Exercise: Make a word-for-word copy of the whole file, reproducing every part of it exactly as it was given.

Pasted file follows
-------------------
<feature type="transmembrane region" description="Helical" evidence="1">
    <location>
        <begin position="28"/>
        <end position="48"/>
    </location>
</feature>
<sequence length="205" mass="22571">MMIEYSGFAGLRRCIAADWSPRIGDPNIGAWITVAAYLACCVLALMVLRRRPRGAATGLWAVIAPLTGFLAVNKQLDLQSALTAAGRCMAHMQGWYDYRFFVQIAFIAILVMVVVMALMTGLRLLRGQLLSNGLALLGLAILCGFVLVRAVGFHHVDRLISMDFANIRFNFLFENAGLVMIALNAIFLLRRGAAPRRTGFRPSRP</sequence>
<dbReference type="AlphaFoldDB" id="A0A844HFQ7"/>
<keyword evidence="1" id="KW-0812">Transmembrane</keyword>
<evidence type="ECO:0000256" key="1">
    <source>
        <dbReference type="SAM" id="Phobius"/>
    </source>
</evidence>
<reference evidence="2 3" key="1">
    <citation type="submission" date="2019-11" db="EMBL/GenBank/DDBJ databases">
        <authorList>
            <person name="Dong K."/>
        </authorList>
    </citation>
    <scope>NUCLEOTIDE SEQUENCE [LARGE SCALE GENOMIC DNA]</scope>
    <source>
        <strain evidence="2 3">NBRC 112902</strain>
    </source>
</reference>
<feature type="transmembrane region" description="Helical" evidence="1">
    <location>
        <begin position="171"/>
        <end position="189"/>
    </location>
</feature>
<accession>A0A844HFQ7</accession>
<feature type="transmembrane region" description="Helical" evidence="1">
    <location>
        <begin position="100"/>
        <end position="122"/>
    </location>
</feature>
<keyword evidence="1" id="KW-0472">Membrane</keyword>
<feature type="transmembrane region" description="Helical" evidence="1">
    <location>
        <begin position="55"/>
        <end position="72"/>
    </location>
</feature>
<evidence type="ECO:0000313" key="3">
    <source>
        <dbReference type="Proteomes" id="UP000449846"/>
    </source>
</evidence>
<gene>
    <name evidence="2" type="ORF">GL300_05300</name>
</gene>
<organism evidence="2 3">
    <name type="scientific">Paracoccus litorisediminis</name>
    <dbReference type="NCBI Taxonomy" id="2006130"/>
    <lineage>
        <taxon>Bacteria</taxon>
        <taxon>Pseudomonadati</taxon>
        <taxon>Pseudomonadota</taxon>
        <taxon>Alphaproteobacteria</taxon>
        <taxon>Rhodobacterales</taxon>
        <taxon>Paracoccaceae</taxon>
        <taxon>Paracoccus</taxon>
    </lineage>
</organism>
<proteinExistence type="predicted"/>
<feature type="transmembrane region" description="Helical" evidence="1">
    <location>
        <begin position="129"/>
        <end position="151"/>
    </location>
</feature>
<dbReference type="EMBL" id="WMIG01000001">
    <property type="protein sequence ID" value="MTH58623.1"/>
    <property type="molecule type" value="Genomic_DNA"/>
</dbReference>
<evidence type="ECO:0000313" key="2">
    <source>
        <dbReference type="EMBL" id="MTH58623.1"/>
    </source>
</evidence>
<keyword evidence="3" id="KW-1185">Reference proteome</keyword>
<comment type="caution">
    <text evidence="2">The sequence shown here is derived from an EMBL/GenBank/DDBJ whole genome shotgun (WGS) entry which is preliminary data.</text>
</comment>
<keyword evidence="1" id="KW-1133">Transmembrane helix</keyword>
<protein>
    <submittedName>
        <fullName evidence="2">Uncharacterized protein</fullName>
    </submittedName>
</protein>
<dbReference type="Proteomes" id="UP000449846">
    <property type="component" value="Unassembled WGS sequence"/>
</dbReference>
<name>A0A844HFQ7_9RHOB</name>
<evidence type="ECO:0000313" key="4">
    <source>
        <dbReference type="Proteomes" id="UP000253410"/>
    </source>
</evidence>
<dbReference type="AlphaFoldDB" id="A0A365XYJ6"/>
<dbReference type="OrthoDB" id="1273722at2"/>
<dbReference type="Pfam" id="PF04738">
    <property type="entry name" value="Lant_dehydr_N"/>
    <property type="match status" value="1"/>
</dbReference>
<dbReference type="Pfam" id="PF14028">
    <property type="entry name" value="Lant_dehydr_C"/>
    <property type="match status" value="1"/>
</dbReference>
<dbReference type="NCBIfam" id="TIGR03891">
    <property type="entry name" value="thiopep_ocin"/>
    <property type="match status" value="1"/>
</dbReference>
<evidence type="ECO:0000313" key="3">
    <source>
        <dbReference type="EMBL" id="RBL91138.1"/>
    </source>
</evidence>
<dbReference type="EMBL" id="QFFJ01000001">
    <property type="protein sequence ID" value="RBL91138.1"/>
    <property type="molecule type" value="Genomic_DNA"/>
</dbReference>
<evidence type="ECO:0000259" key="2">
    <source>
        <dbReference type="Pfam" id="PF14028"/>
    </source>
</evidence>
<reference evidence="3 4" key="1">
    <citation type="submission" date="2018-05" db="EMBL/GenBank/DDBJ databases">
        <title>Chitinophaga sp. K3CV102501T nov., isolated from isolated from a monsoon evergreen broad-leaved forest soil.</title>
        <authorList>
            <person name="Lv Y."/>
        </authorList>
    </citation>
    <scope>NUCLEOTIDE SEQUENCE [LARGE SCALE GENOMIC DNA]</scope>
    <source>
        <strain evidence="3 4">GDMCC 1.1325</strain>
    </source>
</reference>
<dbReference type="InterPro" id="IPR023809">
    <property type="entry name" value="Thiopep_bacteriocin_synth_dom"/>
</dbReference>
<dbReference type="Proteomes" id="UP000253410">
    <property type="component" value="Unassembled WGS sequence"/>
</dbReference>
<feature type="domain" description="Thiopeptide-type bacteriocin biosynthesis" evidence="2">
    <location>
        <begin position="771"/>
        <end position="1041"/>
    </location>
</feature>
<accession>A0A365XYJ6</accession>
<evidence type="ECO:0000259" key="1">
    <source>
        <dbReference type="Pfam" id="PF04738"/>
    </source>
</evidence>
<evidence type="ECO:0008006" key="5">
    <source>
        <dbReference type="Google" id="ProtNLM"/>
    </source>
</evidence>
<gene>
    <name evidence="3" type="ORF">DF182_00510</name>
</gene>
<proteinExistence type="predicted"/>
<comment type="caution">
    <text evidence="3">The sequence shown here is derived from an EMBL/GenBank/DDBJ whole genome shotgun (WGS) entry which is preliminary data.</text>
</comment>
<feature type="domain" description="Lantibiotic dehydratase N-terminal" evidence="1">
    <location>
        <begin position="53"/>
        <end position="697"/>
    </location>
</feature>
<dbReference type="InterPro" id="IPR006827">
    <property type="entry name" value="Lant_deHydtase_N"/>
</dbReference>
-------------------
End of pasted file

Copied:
<feature type="transmembrane region" description="Helical" evidence="1">
    <location>
        <begin position="28"/>
        <end position="48"/>
    </location>
</feature>
<sequence length="205" mass="22571">MMIEYSGFAGLRRCIAADWSPRIGDPNIGAWITVAAYLACCVLALMVLRRRPRGAATGLWAVIAPLTGFLAVNKQLDLQSALTAAGRCMAHMQGWYDYRFFVQIAFIAILVMVVVMALMTGLRLLRGQLLSNGLALLGLAILCGFVLVRAVGFHHVDRLISMDFANIRFNFLFENAGLVMIALNAIFLLRRGAAPRRTGFRPSRP</sequence>
<dbReference type="AlphaFoldDB" id="A0A844HFQ7"/>
<keyword evidence="1" id="KW-0812">Transmembrane</keyword>
<evidence type="ECO:0000256" key="1">
    <source>
        <dbReference type="SAM" id="Phobius"/>
    </source>
</evidence>
<reference evidence="2 3" key="1">
    <citation type="submission" date="2019-11" db="EMBL/GenBank/DDBJ databases">
        <authorList>
            <person name="Dong K."/>
        </authorList>
    </citation>
    <scope>NUCLEOTIDE SEQUENCE [LARGE SCALE GENOMIC DNA]</scope>
    <source>
        <strain evidence="2 3">NBRC 112902</strain>
    </source>
</reference>
<feature type="transmembrane region" description="Helical" evidence="1">
    <location>
        <begin position="171"/>
        <end position="189"/>
    </location>
</feature>
<accession>A0A844HFQ7</accession>
<feature type="transmembrane region" description="Helical" evidence="1">
    <location>
        <begin position="100"/>
        <end position="122"/>
    </location>
</feature>
<keyword evidence="1" id="KW-0472">Membrane</keyword>
<feature type="transmembrane region" description="Helical" evidence="1">
    <location>
        <begin position="55"/>
        <end position="72"/>
    </location>
</feature>
<evidence type="ECO:0000313" key="3">
    <source>
        <dbReference type="Proteomes" id="UP000449846"/>
    </source>
</evidence>
<gene>
    <name evidence="2" type="ORF">GL300_05300</name>
</gene>
<organism evidence="2 3">
    <name type="scientific">Paracoccus litorisediminis</name>
    <dbReference type="NCBI Taxonomy" id="2006130"/>
    <lineage>
        <taxon>Bacteria</taxon>
        <taxon>Pseudomonadati</taxon>
        <taxon>Pseudomonadota</taxon>
        <taxon>Alphaproteobacteria</taxon>
        <taxon>Rhodobacterales</taxon>
        <taxon>Paracoccaceae</taxon>
        <taxon>Paracoccus</taxon>
    </lineage>
</organism>
<proteinExistence type="predicted"/>
<feature type="transmembrane region" description="Helical" evidence="1">
    <location>
        <begin position="129"/>
        <end position="151"/>
    </location>
</feature>
<dbReference type="EMBL" id="WMIG01000001">
    <property type="protein sequence ID" value="MTH58623.1"/>
    <property type="molecule type" value="Genomic_DNA"/>
</dbReference>
<evidence type="ECO:0000313" key="2">
    <source>
        <dbReference type="EMBL" id="MTH58623.1"/>
    </source>
</evidence>
<keyword evidence="3" id="KW-1185">Reference proteome</keyword>
<comment type="caution">
    <text evidence="2">The sequence shown here is derived from an EMBL/GenBank/DDBJ whole genome shotgun (WGS) entry which is preliminary data.</text>
</comment>
<keyword evidence="1" id="KW-1133">Transmembrane helix</keyword>
<protein>
    <submittedName>
        <fullName evidence="2">Uncharacterized protein</fullName>
    </submittedName>
</protein>
<dbReference type="Proteomes" id="UP000449846">
    <property type="component" value="Unassembled WGS sequence"/>
</dbReference>
<name>A0A844HFQ7_9RHOB</name>
<evidence type="ECO:0000313" key="4">
    <source>
        <dbReference type="Proteomes" id="UP000253410"/>
    </source>
</evidence>
<dbReference type="AlphaFoldDB" id="A0A365XYJ6"/>
<dbReference type="OrthoDB" id="1273722at2"/>
<dbReference type="Pfam" id="PF04738">
    <property type="entry name" value="Lant_dehydr_N"/>
    <property type="match status" value="1"/>
</dbReference>
<dbReference type="Pfam" id="PF14028">
    <property type="entry name" value="Lant_dehydr_C"/>
    <property type="match status" value="1"/>
</dbReference>
<dbReference type="NCBIfam" id="TIGR03891">
    <property type="entry name" value="thiopep_ocin"/>
    <property type="match status" value="1"/>
</dbReference>
<evidence type="ECO:0000313" key="3">
    <source>
        <dbReference type="EMBL" id="RBL91138.1"/>
    </source>
</evidence>
<dbReference type="EMBL" id="QFFJ01000001">
    <property type="protein sequence ID" value="RBL91138.1"/>
    <property type="molecule type" value="Genomic_DNA"/>
</dbReference>
<evidence type="ECO:0000259" key="2">
    <source>
        <dbReference type="Pfam" id="PF14028"/>
    </source>
</evidence>
<reference evidence="3 4" key="1">
    <citation type="submission" date="2018-05" db="EMBL/GenBank/DDBJ databases">
        <title>Chitinophaga sp. K3CV102501T nov., isolated from isolated from a monsoon evergreen broad-leaved forest soil.</title>
        <authorList>
            <person name="Lv Y."/>
        </authorList>
    </citation>
    <scope>NUCLEOTIDE SEQUENCE [LARGE SCALE GENOMIC DNA]</scope>
    <source>
        <strain evidence="3 4">GDMCC 1.1325</strain>
    </source>
</reference>
<dbReference type="InterPro" id="IPR023809">
    <property type="entry name" value="Thiopep_bacteriocin_synth_dom"/>
</dbReference>
<dbReference type="Proteomes" id="UP000253410">
    <property type="component" value="Unassembled WGS sequence"/>
</dbReference>
<feature type="domain" description="Thiopeptide-type bacteriocin biosynthesis" evidence="2">
    <location>
        <begin position="771"/>
        <end position="1041"/>
    </location>
</feature>
<accession>A0A365XYJ6</accession>
<evidence type="ECO:0000259" key="1">
    <source>
        <dbReference type="Pfam" id="PF04738"/>
    </source>
</evidence>
<evidence type="ECO:0008006" key="5">
    <source>
        <dbReference type="Google" id="ProtNLM"/>
    </source>
</evidence>
<gene>
    <name evidence="3" type="ORF">DF182_00510</name>
</gene>
<proteinExistence type="predicted"/>
<comment type="caution">
    <text evidence="3">The sequence shown here is derived from an EMBL/GenBank/DDBJ whole genome shotgun (WGS) entry which is preliminary data.</text>
</comment>
<feature type="domain" description="Lantibiotic dehydratase N-terminal" evidence="1">
    <location>
        <begin position="53"/>
        <end position="697"/>
    </location>
</feature>
<dbReference type="InterPro" id="IPR006827">
    <property type="entry name" value="Lant_deHydtase_N"/>
</dbReference>